And finally, from a platform perspective, through Salesforce Marketing Cloud Engagement, specifically Journey Builder you can connect all your communications across varying channels to reach customers with the right message at the right time.

Journey Builder 101

Journey Builder is a campaign planning tool in SFMC Engagement that allows you to design and automate campaigns that guide customers through their journey with your brand. You can begin with a blank canvas or an existing template and select various activities based on how you want to communicate with your audience. These activities can range from types of messages (by channel), decisions, updates, or a combination of these elements and are grouped in the builder panel as the following categories:

  • Messages
  • Advertising
  • Flow Control
  • Customer Updates
  • Sales & Service Cloud 
  • Custom

The possibilities of journeys you can create are quite endless. 

Journey Builder – Marketing Cloud – 8 November 2022 – Watch Video


Messages supported in Journey Builder include email, SMS, LINE message, push notifications, inbox message, in-app message, as well as WhatsApp. 

If you’re just getting started, we recommend starting simple with email. When you drag and drop the email message activity you will notice it is grayed out — this is because you need to finish configuring this activity. You have the option to select an existing email (we recommend this), or you can create from within Journey Builder from scratch. 

You’ll also notice you can update the name of the email or really any activity by hovering over the text and clicking the pencil icon.


There are currently only two activities under the Advertising section:

  • Ad Audience
  • Campaign

Ad Audience allows you to create an advertising Audience for any activated channel (Pinterest, Facebook, and so on) in Journey Builder. A common use case would be for targeting new customers who haven’t engaged with an email — perhaps a paid ad will be better suited for driving engagement. Don’t forget, you’ll need to navigate to the activated channel for further targeting and to complete the ad campaign setup.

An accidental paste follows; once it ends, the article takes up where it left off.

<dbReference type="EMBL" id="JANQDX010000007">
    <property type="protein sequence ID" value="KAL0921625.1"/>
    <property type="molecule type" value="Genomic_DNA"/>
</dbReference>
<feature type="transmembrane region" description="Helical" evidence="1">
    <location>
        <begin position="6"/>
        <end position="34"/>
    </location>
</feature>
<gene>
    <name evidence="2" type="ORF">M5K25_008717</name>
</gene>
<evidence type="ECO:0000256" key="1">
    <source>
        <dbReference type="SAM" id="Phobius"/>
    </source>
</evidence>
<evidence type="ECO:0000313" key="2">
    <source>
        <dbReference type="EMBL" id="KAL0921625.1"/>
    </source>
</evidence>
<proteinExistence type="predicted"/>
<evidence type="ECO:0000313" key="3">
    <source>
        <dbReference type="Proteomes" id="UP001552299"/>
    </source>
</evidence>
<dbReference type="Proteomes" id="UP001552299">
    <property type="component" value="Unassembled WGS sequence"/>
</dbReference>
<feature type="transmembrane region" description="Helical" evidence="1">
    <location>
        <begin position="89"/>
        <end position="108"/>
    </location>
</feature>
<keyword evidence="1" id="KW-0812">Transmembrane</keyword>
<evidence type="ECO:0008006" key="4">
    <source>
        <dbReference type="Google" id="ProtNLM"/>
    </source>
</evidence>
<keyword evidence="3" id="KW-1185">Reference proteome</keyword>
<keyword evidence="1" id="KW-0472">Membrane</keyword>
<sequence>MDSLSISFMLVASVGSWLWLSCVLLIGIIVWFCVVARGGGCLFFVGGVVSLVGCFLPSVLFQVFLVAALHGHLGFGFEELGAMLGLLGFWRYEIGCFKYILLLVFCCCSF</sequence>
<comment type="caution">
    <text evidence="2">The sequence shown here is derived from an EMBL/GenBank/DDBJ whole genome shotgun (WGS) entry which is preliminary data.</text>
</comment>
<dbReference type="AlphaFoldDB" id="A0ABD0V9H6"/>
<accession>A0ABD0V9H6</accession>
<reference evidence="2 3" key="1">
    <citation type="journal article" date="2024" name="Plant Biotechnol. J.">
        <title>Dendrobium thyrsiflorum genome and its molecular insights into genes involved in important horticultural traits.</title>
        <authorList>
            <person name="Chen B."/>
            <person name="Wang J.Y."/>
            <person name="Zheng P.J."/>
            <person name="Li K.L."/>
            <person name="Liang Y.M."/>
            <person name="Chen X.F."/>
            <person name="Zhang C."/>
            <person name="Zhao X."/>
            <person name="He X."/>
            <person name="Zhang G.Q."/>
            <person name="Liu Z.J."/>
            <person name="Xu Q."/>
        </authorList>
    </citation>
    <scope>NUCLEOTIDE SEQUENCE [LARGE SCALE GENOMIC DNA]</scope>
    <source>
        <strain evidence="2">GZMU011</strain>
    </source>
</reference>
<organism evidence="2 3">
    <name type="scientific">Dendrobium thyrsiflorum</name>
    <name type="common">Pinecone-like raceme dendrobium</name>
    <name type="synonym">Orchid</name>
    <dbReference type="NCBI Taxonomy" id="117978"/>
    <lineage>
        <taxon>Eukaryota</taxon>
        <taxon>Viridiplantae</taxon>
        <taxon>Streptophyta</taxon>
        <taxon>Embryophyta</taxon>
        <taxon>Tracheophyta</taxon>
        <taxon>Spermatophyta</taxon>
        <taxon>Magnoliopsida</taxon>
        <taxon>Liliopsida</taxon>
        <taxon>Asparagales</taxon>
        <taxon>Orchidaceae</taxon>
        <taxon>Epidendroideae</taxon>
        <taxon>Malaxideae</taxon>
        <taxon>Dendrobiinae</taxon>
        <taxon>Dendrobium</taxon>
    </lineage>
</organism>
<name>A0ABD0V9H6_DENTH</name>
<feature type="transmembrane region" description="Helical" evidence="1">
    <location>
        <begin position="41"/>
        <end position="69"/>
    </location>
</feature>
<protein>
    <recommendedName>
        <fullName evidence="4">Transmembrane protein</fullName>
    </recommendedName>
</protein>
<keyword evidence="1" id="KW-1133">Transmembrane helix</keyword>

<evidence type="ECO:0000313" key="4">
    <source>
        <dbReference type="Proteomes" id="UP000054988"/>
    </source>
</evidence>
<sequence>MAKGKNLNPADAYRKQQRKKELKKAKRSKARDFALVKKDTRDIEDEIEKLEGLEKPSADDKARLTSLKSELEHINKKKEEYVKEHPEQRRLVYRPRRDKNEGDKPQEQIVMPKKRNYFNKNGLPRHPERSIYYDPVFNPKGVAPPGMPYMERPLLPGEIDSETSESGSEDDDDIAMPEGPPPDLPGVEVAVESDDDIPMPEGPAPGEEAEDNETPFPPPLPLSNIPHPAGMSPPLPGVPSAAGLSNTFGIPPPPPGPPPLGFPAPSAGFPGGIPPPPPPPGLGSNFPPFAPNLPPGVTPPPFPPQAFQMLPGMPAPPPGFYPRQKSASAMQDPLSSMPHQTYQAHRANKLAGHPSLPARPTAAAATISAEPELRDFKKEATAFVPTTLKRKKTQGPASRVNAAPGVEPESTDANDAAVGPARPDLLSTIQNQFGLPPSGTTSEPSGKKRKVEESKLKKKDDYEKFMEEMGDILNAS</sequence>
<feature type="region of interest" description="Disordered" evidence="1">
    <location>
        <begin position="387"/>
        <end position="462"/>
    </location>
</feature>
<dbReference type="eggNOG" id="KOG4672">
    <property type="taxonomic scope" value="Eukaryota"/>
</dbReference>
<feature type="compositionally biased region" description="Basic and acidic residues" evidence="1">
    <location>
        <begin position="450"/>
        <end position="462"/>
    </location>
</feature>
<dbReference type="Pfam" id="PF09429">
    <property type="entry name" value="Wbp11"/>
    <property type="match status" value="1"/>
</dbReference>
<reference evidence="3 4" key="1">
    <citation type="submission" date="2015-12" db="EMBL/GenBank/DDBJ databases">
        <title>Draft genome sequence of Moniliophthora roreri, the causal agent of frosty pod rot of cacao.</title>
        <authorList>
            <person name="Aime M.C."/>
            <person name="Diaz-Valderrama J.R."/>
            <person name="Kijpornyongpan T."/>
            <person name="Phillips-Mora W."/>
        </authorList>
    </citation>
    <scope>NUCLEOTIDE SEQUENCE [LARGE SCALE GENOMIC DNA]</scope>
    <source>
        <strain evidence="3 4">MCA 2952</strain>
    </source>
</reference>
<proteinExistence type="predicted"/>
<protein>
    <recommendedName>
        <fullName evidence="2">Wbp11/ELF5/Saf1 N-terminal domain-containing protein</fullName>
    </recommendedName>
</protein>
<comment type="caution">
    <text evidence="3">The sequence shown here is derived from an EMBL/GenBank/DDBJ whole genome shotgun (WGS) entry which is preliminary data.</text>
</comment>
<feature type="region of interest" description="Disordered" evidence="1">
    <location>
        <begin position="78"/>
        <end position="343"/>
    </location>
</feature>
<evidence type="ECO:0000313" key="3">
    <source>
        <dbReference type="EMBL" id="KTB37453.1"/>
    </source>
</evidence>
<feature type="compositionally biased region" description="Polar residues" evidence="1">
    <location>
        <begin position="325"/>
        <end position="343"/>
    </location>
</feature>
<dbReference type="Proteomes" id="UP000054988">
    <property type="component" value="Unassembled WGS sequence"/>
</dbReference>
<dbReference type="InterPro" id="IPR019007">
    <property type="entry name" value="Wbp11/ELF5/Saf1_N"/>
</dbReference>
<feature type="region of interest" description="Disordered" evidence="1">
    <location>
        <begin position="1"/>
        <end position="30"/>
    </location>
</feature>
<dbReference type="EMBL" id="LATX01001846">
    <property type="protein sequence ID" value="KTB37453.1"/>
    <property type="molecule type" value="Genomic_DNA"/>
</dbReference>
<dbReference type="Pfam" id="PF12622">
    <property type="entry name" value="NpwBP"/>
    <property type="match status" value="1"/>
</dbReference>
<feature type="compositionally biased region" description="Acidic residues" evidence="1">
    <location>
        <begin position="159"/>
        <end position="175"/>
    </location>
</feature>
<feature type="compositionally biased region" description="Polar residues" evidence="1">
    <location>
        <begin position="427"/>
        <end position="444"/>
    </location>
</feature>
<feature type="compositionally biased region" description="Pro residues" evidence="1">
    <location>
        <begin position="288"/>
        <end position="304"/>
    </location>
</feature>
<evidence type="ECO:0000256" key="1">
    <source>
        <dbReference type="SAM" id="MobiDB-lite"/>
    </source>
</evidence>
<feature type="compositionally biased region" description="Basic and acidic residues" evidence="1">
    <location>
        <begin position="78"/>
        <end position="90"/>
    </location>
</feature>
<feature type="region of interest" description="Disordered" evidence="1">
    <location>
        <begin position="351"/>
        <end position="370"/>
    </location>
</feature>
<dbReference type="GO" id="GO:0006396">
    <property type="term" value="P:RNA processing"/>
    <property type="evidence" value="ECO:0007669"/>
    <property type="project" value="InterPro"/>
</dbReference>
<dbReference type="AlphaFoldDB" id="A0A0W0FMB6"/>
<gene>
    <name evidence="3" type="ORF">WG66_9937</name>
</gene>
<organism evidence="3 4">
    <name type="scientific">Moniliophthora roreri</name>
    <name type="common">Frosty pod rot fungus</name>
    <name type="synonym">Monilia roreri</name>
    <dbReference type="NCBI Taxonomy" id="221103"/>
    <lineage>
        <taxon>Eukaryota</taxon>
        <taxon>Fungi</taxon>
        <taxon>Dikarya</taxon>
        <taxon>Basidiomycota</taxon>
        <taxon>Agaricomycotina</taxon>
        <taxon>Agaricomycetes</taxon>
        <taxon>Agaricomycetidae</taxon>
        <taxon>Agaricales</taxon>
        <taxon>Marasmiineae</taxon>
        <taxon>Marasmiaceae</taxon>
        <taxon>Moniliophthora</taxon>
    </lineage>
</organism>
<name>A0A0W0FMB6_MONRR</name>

Whereas the Ad Campaign activity will allow you to create a Facebook Ad Campaign directly in Journey Builder. This can be helpful if you have a new simple Facebook campaign you want to test out or one that isn’t already set up. 

You configure the creative elements of your advertisement and set campaign specifications, including total and daily advertising spend settings, within Journey Builder. You can also set a Retention Period for campaign members to prevent oversaturating their social media feeds with your advertisement.

When you activate the journey, it creates an advertising campaign, too. As the journey continues, customers populate the advertising campaign and see your advertisement.

Two important things to call out: 

  1. Customers who exit journeys aren’t automatically removed from that Advertising Audience, so it’s important to add in a suppression step to avoid retargeting the same customers. 
  1. You can edit the campaign outside of Journey Builder, but not all changes will be reflected in that running journey.